SMU topped Houston 77-63 on Saturday in the highest-scoring regular-season game in college football history. The ridiculous matchup between AAC powers surpassed Pitt's 76-61 victory over Syracuse in 2016 when the Panthers and Orange combined for 137 points and nearly 1,300 yards of offense -- with 47 points coming in the fourth quarter alone.
The only game that ranks ahead of SMU-Houston on the all-time list is the legendary 2018 battle between LSU and Texas A&M that went to seven overtimes. The 74-72 decision in favor of the Aggies ultimately convinced the NCAA to change the overtime rules to prevent another such game; now, the third overtime and beyond results in a 2-point shootout.
The Mustangs and Cougars combined for 1,352 yards of offense, with 907 yards coming through the air. Mustangs quarterback Tanner Mordecai threw nine touchdowns, tying a single-game record vs. a Football Bowl Subdivision opponent and four players for the second-best single-game mark vs. any competition. Houston quarterback Clayton Tune threw for 527 yards and seven touchdowns in a losing effort as three receivers finished with more than 100 yards. However, Tune also threw three interceptions, including a game-ending pick that allowed SMU to run out the clock.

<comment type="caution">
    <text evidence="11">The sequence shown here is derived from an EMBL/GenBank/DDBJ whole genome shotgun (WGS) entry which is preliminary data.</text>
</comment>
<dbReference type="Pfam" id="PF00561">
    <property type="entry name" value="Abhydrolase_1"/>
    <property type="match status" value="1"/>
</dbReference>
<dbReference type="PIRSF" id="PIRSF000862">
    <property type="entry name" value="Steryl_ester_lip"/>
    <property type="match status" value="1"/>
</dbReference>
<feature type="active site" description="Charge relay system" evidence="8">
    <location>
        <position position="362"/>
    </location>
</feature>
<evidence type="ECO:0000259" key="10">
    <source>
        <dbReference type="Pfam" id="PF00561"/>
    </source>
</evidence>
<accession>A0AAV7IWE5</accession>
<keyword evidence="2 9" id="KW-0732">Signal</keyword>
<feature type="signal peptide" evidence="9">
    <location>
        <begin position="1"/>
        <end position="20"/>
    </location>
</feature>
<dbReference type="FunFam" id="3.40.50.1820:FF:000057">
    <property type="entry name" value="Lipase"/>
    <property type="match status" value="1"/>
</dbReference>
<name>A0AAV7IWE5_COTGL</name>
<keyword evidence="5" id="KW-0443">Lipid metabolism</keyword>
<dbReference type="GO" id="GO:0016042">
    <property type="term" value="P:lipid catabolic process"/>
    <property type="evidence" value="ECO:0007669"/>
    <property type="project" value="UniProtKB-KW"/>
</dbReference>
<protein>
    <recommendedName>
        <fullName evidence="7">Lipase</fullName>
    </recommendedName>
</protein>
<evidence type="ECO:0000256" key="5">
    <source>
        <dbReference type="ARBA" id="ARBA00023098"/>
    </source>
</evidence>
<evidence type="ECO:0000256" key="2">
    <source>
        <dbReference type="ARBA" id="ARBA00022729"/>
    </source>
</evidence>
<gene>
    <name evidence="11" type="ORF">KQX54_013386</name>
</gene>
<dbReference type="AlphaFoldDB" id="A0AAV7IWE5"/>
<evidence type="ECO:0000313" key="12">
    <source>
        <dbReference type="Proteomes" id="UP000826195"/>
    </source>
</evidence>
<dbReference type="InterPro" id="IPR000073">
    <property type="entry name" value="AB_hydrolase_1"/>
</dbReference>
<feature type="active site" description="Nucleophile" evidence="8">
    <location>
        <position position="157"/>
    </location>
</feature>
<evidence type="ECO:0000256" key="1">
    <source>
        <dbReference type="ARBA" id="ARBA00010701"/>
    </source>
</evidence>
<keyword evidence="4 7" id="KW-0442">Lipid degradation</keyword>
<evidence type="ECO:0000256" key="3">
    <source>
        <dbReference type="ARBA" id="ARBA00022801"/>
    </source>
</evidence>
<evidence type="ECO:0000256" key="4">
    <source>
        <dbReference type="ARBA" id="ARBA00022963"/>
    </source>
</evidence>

Ironically, three of the five quarterbacks with the best single-game passing touchdown numbers, apart from Mordecai, came from Houston. Former Coogs quarterback David Klinger set the record with 11 passing touchdowns in an 84-21 win over Eastern Washington on Nov. 17, 1990. Klinger also threw for nine touchdowns in a 73-3 win over Louisiana Tech in 1991. Case Keenum, the NCAA's all-time leader in passing touchdowns, also threw a nine-touchdown game in 2011. The other two players were San Diego State's Dennis Shaw in 1969 and Washington State's Anthony Gordon in 2019.
The battle between SMU and Houston was the last (for now) between the two historic rivals before the Cougars depart for the Big 12. Outside of a 10-year period after the dissolution of the Southwest Conference, these two Texas schools have been conference-mates consistently since 1976.